The confusion started because only the WINZ website clearly stated that a persons's overseas pension won't affect their partner's NZ Super any longer, suggesting that the Spousal Provision will be discontinued. The statements on the MSD website could be interpreted in the way that the deductions only stops for pensioners whose partner is not qualified for NZ Super in their own right. So far we have not received any explanation for the numbers mentioned on the MSD website.

Another change - which we consider fair - is that non-qualified partners cannot be included in NZ Super payments any longer after 1 July 2020. However, those who are already receiving payments for their non-qualified partner will continue to receive these payments until their circumstances change (e.g. separation and new non-qualified partner).

Detailed information on the WINZ website:
The information on the MSD website: 

Children Pay the Pension
for their Stepfather
... and it goes on and on and on. The most draconian aspect of the Spousal Provision/Deduction policy has just come to our attention (Feb. 2018). The Ministry of Social Development (MSD), in all earnest, deducts two young children's survivors benefit (in this case from the USA) from their stepfather's NZ Super.

The decision is based on Section 69G of the Social Security Act which allows the deduction of dependants' overseas benefits and pensions. 

Despite the fact that US Social Security insists on the money of their late father's insurance being used for the children only, MSD feels fit to confiscate it and deduct it from the NZ Super of their mother's new husband who happens to be quite a bit older than her. Two young teenagers abused for the funding of NZ Super. Unbelievable but true. What next?

Decision Reversed
After the above case appeared on our website and was discussed at the Spousal Provision hearing at the Human Rights Review Tribunal (HRRT) in Wellington, the family got a call from MSD, telling them the decision had been reversed. The official obviously said that "too many people were getting involved" and that he was sorry they had made a mistake.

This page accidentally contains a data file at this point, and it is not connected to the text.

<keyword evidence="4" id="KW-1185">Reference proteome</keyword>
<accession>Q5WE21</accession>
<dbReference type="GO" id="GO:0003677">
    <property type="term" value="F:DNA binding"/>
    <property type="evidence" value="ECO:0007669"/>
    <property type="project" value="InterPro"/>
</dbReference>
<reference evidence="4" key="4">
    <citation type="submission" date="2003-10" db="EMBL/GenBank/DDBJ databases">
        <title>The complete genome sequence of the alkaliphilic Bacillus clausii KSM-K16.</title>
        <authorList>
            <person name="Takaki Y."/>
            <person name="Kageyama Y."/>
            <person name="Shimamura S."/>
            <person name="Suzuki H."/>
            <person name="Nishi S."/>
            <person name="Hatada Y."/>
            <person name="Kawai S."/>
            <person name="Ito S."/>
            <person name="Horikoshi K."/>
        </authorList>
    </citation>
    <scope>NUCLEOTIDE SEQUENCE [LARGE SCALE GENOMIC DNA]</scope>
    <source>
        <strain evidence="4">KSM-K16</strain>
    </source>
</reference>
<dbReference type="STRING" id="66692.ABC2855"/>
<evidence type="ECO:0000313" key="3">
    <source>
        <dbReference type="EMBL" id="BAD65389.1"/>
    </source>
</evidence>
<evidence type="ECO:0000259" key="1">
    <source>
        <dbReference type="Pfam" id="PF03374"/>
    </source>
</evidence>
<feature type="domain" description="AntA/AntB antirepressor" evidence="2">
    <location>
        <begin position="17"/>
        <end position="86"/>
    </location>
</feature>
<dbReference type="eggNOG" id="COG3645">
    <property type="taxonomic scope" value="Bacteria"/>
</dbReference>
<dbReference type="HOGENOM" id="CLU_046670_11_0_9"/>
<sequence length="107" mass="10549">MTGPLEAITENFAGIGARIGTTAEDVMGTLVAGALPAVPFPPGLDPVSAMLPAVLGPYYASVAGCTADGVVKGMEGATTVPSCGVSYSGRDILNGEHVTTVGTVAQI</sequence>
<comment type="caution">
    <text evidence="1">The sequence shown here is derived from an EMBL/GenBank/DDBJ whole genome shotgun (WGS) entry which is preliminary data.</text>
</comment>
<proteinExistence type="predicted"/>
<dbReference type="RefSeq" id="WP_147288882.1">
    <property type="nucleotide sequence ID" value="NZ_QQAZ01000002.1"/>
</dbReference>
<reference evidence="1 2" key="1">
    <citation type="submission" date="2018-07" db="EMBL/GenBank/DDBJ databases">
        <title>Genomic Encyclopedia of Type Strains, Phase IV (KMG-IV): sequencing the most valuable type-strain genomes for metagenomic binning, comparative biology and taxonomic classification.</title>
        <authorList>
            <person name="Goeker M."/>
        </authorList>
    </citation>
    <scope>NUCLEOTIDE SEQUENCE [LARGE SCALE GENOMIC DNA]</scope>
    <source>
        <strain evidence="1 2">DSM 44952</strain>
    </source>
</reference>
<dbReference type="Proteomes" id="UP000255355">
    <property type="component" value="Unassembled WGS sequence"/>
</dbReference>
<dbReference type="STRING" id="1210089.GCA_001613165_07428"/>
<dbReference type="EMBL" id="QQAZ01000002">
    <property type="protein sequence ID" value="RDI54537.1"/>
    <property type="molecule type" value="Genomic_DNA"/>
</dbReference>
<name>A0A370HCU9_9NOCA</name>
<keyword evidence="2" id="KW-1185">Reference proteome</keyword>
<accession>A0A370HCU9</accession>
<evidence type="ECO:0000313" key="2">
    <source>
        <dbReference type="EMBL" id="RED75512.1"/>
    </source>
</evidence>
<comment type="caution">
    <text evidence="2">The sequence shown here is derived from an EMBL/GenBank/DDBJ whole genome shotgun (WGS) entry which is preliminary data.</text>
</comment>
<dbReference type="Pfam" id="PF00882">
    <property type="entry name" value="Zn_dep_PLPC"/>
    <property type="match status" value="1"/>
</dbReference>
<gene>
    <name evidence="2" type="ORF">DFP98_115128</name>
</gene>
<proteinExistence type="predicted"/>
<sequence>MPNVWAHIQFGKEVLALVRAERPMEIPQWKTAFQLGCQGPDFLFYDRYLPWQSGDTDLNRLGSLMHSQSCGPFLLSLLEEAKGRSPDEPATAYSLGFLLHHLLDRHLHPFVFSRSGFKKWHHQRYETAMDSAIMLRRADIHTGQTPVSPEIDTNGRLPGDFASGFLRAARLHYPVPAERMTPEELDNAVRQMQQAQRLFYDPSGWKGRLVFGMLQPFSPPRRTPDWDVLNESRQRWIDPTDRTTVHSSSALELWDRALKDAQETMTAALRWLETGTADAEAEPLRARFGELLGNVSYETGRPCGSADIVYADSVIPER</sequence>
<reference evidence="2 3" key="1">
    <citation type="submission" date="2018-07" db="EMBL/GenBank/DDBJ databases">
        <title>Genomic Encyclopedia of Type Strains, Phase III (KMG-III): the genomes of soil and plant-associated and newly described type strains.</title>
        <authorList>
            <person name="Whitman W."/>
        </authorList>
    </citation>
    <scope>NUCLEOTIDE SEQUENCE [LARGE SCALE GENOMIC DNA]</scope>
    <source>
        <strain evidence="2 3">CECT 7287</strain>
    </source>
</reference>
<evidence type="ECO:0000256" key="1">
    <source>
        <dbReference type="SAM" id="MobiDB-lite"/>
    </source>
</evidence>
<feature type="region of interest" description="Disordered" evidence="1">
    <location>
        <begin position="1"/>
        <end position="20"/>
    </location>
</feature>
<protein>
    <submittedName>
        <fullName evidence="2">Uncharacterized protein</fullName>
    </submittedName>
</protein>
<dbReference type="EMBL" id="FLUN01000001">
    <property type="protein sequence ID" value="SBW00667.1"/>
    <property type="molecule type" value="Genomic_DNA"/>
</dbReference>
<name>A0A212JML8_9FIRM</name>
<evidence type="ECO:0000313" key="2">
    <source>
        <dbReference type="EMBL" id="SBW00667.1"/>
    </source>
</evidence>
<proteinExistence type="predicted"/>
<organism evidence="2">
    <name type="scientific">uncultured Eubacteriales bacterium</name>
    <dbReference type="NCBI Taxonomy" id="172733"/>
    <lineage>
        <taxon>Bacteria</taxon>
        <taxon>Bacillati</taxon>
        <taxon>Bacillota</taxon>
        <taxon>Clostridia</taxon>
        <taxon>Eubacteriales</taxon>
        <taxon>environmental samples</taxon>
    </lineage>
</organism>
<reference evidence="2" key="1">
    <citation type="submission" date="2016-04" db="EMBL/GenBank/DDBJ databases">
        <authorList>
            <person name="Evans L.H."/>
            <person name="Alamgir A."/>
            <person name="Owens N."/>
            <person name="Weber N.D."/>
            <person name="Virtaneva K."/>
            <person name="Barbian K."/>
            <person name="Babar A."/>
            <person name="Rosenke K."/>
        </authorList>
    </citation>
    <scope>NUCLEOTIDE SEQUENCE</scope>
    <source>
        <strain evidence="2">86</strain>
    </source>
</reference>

We were not surprised by the news. 

Despite the happy ending the family went public. Good on them! Here is their story in the NZ Herald from 15.03.2018: 

The CEO's discretion...
At the HRRT hearing the Crown lawyer and an MSD official pointed out several times that it is in the discretion of the CEO of MSD to defer the deductions, so the big question was why they don't do it in such dramatic cases.

A witness at the hearing told the Tribunal that her husband's overseas pension is deducted from her NZ Super alone, as the husband has not lived in New Zealand long enough to be eligible for NZ Super. As a consequence the woman receives zero dollars of NZ Super and needs to work at age 70 to make ends meet.

There are only 20 such cases in New Zealand, we heard from MSD. And again we ask: Why does the CEO not use the discretion to defer the deduction - particularly as he has been ordered by the Social Security Appeal Aurhority (SSAA) to do so in a similar case?

We have the impression he only stops the deductions if a case becomes public. MSD fight so hard to keep the spousal deduction in place because they are afraid - and rightly so - that it would be the step to being forced to put the entire direct deduction policy into question.

Story on exactly such a case and Spousal Provision in general in the Sunday Star Times from 06.05.2018:

MSD's page of shame
On this page you find the deduction examples listed by the Ministry of Social Development. Examples three and four are about the application of the Spousal Provision. 

Example four, the deduction of a non-eligible partner's overseas pension - which is the scenario that applies to Mary in the main text on this page - has been sneakily added to MSD's website on 14 January 2016.